Alwaght- Muqtada al-Sadr, influential Iraqi Shiite cleric, called for staging a “million-man march” against the continued US military presence in the country, days after Iraq’s parliament voted to expel the American troops following US regime's assassination of deputy head of Popular Mobilization Forces Abu Mahdi al-Muhandis and Iranian top commander Lieutenant General Qassem Soleimani in Baghdad.
The march was needed “to condemn the American presence and its violations,” Sadr, who leads the largest parliamentary bloc, Sairoon, said in a tweet on Tuesday.
“The skies, land, and sovereignty of Iraq are being violated every day by occupying forces,” he added. The cleric, however, cautioned that such a show of popular disapproval should be a “peaceful, unified demonstration,” without giving any location or date for the rally.
On January 5, the parliament voted overwhelmingly in favor of a resolution calling for the expulsion of all US-led forces, two days after the US military assassinated General Qassem Soleimani and al-Muhandis along with eight others, near the Baghdad international airport.
The parliament resolution also urged the Baghdad government to drop a request for assistance from a US-led coalition of foreign troops purportedly operating against ISIS remnants in Iraq.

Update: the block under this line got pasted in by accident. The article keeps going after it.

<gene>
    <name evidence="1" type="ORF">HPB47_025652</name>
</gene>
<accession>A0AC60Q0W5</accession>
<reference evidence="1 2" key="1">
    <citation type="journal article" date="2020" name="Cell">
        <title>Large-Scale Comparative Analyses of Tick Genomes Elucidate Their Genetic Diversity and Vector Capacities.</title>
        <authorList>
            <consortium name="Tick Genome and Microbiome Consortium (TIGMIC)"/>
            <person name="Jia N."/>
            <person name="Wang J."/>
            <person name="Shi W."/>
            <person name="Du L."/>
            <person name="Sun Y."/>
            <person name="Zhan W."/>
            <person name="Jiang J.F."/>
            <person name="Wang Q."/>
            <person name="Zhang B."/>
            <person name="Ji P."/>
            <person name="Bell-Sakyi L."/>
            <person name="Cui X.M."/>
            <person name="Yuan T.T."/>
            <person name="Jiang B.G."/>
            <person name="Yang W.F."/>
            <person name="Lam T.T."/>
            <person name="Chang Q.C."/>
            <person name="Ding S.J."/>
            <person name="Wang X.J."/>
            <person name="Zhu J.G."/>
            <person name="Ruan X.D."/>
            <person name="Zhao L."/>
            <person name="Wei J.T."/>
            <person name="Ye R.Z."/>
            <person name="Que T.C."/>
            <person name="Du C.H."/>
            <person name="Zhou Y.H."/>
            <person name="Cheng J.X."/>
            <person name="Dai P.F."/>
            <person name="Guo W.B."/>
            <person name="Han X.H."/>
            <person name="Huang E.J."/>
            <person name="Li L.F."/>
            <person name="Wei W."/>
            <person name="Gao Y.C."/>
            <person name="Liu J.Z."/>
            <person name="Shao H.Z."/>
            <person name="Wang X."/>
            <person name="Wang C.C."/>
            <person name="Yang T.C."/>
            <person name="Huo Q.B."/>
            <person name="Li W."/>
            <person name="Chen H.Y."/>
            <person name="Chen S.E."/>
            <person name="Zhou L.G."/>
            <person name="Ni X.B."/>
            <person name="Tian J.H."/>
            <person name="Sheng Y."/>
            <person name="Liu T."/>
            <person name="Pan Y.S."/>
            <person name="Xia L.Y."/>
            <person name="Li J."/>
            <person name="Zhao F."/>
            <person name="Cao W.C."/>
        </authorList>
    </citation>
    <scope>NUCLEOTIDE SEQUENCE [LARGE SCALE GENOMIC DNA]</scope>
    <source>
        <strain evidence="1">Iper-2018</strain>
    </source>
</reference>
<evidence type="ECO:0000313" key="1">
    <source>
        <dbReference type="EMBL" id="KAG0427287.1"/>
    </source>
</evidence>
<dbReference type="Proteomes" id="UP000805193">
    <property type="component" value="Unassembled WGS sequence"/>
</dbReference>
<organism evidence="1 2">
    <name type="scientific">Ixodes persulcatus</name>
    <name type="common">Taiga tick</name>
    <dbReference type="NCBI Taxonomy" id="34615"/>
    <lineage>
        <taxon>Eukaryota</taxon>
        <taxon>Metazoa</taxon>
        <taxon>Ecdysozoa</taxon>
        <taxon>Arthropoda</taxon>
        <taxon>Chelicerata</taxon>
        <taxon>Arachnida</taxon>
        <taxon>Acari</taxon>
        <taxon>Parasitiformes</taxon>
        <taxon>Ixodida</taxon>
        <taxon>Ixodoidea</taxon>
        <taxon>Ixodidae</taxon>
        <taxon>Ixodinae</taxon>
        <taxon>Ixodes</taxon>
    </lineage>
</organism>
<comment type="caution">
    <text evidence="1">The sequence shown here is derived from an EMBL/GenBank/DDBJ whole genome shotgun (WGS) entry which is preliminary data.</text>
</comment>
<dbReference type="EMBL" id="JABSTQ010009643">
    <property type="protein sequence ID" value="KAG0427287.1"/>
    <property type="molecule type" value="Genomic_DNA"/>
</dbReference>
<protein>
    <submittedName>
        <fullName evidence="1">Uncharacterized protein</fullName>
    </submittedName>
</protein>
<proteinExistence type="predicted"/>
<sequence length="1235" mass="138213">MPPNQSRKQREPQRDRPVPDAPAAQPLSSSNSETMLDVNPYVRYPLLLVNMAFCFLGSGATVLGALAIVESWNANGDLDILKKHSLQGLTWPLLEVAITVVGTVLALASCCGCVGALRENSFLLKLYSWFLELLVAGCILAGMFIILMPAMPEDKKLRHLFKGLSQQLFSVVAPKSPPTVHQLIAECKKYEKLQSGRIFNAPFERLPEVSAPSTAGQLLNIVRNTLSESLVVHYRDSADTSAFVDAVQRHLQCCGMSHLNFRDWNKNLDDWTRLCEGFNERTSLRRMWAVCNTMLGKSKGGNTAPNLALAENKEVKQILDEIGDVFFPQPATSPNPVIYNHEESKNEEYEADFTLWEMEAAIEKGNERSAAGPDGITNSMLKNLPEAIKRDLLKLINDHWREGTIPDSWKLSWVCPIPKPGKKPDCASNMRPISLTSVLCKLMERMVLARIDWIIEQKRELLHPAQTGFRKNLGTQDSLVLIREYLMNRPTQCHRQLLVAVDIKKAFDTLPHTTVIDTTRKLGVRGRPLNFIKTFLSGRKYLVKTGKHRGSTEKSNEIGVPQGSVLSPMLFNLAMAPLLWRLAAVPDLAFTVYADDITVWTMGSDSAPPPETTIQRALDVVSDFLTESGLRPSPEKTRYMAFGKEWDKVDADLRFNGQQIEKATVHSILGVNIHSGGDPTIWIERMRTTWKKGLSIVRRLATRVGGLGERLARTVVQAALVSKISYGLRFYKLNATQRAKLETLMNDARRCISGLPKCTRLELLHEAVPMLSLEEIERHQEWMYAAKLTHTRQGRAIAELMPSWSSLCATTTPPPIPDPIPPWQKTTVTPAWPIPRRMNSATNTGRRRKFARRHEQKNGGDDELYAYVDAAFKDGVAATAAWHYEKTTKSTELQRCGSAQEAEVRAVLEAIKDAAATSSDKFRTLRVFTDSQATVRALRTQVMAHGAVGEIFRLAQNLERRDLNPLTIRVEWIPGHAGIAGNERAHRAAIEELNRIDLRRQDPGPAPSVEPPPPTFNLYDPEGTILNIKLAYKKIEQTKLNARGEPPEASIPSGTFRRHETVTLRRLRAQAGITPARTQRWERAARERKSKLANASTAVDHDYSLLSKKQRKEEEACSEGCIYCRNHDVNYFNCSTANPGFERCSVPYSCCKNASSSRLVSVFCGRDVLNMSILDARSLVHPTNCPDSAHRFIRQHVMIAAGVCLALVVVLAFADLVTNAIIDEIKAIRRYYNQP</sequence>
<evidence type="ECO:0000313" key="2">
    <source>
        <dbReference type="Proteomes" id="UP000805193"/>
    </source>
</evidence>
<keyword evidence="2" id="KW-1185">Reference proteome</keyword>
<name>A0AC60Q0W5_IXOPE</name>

The Iraqis censured the targeted killings — which were ordered by US President Donald Trump — as a blatant violation of the country’s sovereignty as well as the security agreement between Baghdad and Washington.
In a letter to the parliament following the vote, Sadr called for an immediate cancellation of the security agreement with the US, closure of the US embassy, expulsion of US troops in “a humiliating manner,” and the criminalization of communication with the US administration.
Following the parliamentary vote, the office of Iraq’s caretaker Prime Minister Adel Abdul-Mahdi asked Washington to dispatch a delegation to Baghdad to initiate preparations for the withdrawal of the American troops, who number around 5,200.
In response, Trump has threatened to sanction Iraq “like they’ve never seen before ever” if Baghdad were to expel US troops.
On Sunday, The Wall Street Journal said the US administration has threatened it would shut off Iraq’s access to its main account at the Federal Reserve Bank of New York, which is used to collect revenues from the Arab country's overseas oil sales, if Baghdad expelled the American forces.
General Soleimani, who had won reputation as the Middle East most revered anti-terror commander, cooperated closely with the PMU and other regional counter-terrorism forces against the deadliest of the terrorist outfits to ever take on the region, including ISIS.
He was in Baghdad for an official meeting when he was assassinated.